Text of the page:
NEWARK, NJ — May 5, 2020 — Inequality and rising income has long been an issue in any number of political campaigns. The economic fallout from the COVID-19 pandemic, however, puts an actual face on it which may have easily been obscured. Too often inequality can appear to be an abstraction as we are looking at Gini coefficients and top-to-bottom ratios, whether they be 90/10 percentile ratios or top-to-bottom quintile ratios. The reality is that the brunt of the economic harm is not being experienced evenly across different groups. And we can now see who is bearing the brunt and who is not. A Gini coefficient is a measure of statistical dispersion intended to represent the income or wealth distribution of a nation’s residents, and is the most commonly used measurement of inequality.
There is no question that the virus does not discriminate on the basis of gender, race and/or social class. But the effects are experienced differently by different groups. Much of the economy has been brought to a standstill. But those who have been more likely to loose their jobs have been in the service sector, especially those at the bottom of the wage distribution. Even those at the bottom who are unemployed, are still working because they are considered “essential” workers, which means that they are in a more vulnerable position. These are the workers who have to be physically at a site and risk being exposed.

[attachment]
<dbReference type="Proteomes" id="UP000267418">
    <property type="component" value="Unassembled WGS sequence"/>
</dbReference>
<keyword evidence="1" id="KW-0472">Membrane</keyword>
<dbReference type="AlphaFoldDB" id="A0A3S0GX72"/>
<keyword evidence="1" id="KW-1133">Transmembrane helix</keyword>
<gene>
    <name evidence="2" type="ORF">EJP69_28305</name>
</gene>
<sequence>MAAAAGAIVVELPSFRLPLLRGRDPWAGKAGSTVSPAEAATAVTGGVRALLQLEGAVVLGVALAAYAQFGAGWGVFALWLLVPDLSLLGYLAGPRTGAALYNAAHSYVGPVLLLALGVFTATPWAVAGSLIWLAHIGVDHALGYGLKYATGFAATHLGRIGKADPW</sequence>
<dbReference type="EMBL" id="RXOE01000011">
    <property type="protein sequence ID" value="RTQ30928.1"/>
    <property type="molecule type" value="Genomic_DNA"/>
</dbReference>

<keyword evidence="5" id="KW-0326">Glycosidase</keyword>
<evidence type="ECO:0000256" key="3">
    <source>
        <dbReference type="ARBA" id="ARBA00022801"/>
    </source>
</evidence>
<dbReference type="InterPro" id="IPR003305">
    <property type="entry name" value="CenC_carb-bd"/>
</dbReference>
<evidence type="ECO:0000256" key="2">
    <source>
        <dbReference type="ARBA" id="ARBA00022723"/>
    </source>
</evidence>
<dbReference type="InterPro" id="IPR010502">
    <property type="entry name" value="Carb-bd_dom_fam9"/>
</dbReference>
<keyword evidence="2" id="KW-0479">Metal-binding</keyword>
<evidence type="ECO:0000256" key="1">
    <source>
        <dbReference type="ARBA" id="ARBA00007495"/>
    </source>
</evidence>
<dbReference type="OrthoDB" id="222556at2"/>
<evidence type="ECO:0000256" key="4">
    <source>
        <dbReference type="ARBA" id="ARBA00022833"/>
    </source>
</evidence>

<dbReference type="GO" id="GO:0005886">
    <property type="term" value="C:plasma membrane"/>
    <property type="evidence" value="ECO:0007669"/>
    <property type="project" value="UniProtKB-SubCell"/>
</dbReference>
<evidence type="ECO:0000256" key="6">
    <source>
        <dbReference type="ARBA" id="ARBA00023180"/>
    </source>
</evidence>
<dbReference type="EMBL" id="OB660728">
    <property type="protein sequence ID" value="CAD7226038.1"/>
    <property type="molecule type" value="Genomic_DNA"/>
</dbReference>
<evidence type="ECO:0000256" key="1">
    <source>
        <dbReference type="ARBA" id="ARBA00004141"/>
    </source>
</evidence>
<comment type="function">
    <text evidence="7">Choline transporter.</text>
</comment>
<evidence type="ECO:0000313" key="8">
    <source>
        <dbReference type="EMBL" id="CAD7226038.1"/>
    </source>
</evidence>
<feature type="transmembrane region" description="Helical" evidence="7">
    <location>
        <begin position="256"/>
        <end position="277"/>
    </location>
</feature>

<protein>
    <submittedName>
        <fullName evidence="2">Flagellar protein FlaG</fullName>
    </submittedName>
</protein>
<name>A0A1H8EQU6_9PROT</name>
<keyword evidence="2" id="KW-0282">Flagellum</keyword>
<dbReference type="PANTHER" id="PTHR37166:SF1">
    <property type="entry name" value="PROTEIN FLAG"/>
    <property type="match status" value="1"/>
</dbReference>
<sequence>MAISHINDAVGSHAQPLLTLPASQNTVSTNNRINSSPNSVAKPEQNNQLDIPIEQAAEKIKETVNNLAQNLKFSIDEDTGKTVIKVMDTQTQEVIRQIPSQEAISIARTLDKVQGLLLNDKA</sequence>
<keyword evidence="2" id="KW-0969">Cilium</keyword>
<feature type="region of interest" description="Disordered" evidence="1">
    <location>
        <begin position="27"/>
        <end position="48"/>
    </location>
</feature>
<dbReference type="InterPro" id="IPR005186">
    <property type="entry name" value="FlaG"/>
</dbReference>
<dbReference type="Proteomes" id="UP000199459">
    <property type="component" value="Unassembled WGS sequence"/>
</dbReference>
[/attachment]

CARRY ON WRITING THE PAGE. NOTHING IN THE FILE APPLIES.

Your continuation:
The new norm for the foreseeable future will continue to be social distancing and remote work for those who can. But only those in professional jobs, mostly high-tech, at the upper end of the distribution are able to do that. That is, only 35 percent of the workforce has the luxury to work remotely. Consequently, when those who don’t have that luxury who call for reopening the economy are dismissed as not understanding, or worse not caring about, the public health ramifications, it is hard not to view it as another elites v. deplorable moment.